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HHS Clarifies Guidance on Abortion Services Following Biden’s Executive Order

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Published On: July 15, 2022

Editor’s Note: As this story continues to unfold, we will update our content to reflect. At the time of publication, this was the latest news available.   Earlier this week, the U.S. Department of Health and Human Services (HHS) announced clarifying guidance in the wake of President Biden’s executive order on reproductive health issued on July 8, 2022. 

In that executive order, which was issued in light of the Supreme Court’s decision to overturn Roe v. Wade, the Biden Administration sought to protect access to reproductive healthcare services by instituting the following: 

 

  • Safeguarding access to reproductive healthcare services, including abortion and contraception   

  • Protecting the privacy of patients and their access to accurate information   

  • Promoting the safety and security of patients, providers, and clinics   

  • Coordinating the implementation of Federal efforts to protect reproductive rights and access to healthcare   

In a letter to healthcare providers issued on July 11, 2022, HHS Secretary Xavier Becerra clarified guidance surrounding the Emergency Medical Treatment and Active Labor Act (EMTALA) and protections for medical care via the law.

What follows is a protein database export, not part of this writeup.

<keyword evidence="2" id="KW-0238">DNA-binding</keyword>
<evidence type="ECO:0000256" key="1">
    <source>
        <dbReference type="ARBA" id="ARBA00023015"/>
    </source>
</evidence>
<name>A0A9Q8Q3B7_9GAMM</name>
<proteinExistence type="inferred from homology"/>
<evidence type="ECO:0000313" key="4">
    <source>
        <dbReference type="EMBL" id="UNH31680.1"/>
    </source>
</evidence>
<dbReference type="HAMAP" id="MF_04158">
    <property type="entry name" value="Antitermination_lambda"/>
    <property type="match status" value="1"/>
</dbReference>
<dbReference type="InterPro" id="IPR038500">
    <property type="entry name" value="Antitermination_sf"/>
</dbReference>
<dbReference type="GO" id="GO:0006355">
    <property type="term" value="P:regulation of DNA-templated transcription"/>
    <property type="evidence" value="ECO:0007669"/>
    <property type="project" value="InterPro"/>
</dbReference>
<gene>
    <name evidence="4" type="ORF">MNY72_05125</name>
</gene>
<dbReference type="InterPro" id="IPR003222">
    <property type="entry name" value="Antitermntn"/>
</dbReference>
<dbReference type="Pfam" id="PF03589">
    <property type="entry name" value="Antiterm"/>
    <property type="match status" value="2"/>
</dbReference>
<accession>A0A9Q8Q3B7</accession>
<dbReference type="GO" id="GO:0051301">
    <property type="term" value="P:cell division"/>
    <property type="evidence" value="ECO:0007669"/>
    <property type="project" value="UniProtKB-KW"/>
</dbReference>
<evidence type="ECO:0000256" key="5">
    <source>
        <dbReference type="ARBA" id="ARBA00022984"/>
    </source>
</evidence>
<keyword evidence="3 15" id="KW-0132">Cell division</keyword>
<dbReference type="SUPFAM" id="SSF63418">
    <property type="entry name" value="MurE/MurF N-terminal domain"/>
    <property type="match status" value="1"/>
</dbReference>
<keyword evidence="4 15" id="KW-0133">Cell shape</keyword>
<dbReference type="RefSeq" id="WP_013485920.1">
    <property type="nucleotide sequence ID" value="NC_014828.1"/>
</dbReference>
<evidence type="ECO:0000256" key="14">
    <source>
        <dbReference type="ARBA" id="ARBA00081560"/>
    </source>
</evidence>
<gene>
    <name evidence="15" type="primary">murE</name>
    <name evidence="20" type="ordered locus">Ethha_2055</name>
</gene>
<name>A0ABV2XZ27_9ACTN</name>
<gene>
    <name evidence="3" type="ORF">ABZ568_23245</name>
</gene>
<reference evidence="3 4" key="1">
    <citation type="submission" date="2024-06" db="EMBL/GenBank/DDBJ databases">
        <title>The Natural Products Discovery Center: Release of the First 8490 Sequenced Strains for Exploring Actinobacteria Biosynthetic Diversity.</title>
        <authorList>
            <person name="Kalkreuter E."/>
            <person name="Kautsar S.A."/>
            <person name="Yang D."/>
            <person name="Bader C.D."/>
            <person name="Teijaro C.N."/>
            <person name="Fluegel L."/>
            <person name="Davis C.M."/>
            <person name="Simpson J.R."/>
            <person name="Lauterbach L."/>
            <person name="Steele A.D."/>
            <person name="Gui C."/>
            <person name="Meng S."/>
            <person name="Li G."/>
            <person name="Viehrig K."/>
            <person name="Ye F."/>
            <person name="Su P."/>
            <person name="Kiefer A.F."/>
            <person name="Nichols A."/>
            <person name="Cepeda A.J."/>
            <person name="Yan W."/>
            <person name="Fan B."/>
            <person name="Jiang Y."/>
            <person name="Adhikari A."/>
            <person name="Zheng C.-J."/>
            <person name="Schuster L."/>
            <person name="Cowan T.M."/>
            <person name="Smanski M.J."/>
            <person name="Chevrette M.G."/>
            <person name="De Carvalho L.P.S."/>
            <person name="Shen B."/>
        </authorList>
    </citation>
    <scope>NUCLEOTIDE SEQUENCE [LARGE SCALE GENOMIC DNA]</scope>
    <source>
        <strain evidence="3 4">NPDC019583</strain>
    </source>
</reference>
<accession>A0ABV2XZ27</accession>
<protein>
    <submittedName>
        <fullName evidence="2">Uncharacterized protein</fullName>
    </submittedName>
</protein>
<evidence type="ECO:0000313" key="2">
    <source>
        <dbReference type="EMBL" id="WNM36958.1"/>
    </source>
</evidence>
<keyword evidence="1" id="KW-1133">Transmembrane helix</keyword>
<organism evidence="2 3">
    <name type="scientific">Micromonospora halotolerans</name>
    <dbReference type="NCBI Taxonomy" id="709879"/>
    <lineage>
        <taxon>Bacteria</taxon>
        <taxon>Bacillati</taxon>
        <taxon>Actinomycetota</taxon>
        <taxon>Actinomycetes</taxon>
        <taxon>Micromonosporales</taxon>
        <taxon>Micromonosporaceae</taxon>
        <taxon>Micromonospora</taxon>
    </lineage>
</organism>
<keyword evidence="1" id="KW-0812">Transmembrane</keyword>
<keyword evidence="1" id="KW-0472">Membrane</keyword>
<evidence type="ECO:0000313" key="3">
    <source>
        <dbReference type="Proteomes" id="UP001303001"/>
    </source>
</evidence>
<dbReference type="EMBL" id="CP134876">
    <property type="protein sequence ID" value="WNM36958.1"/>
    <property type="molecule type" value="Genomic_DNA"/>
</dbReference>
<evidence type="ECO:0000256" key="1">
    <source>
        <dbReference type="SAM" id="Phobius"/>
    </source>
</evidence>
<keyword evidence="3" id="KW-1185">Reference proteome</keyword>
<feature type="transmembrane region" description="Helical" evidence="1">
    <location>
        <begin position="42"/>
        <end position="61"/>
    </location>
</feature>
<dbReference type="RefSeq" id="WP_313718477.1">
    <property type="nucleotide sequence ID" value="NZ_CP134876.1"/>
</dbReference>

In that letter, Becerra wrote:  

“The EMTALA statute requires that all patients receive an appropriate medical screening examination, stabilizing treatment, and transfer, if necessary, irrespective of any state laws or mandates that apply to specific procedures. It is critical that providers know that a physician or other qualified medical personnel’s professional and legal duty to provide stabilizing medical treatment to a patient who presents to the emergency department and is found to have an emergency medical condition preempts any directly conflicting state law or mandate that might otherwise prohibit such treatment.” 

What’s more, HHS noted that it would fine hospitals and block payments from Medicare and Medicaid if physicians or hospitals did not comply. According to a report from Bloomberg, violation fines could range from $60,000 to $120,000.  

To learn more about the complications in the wake of the Supreme Court’s decision to overturn Roe v. Wade, tune in to a recent episode of “This Week in Benefits” where Mployer Advisor spoke with Lisa Nelson–the Vice President of Employee Benefits, Compliance & Regulatory Affairs for the Leavitt Group–to discuss what employers should consider in the wake of the Supreme Court's decision to overturn Roe v. Wade. 

Looking for more exclusive content? Check out what’s trending on the Mployer Advisor blog.  

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Abbey Dean

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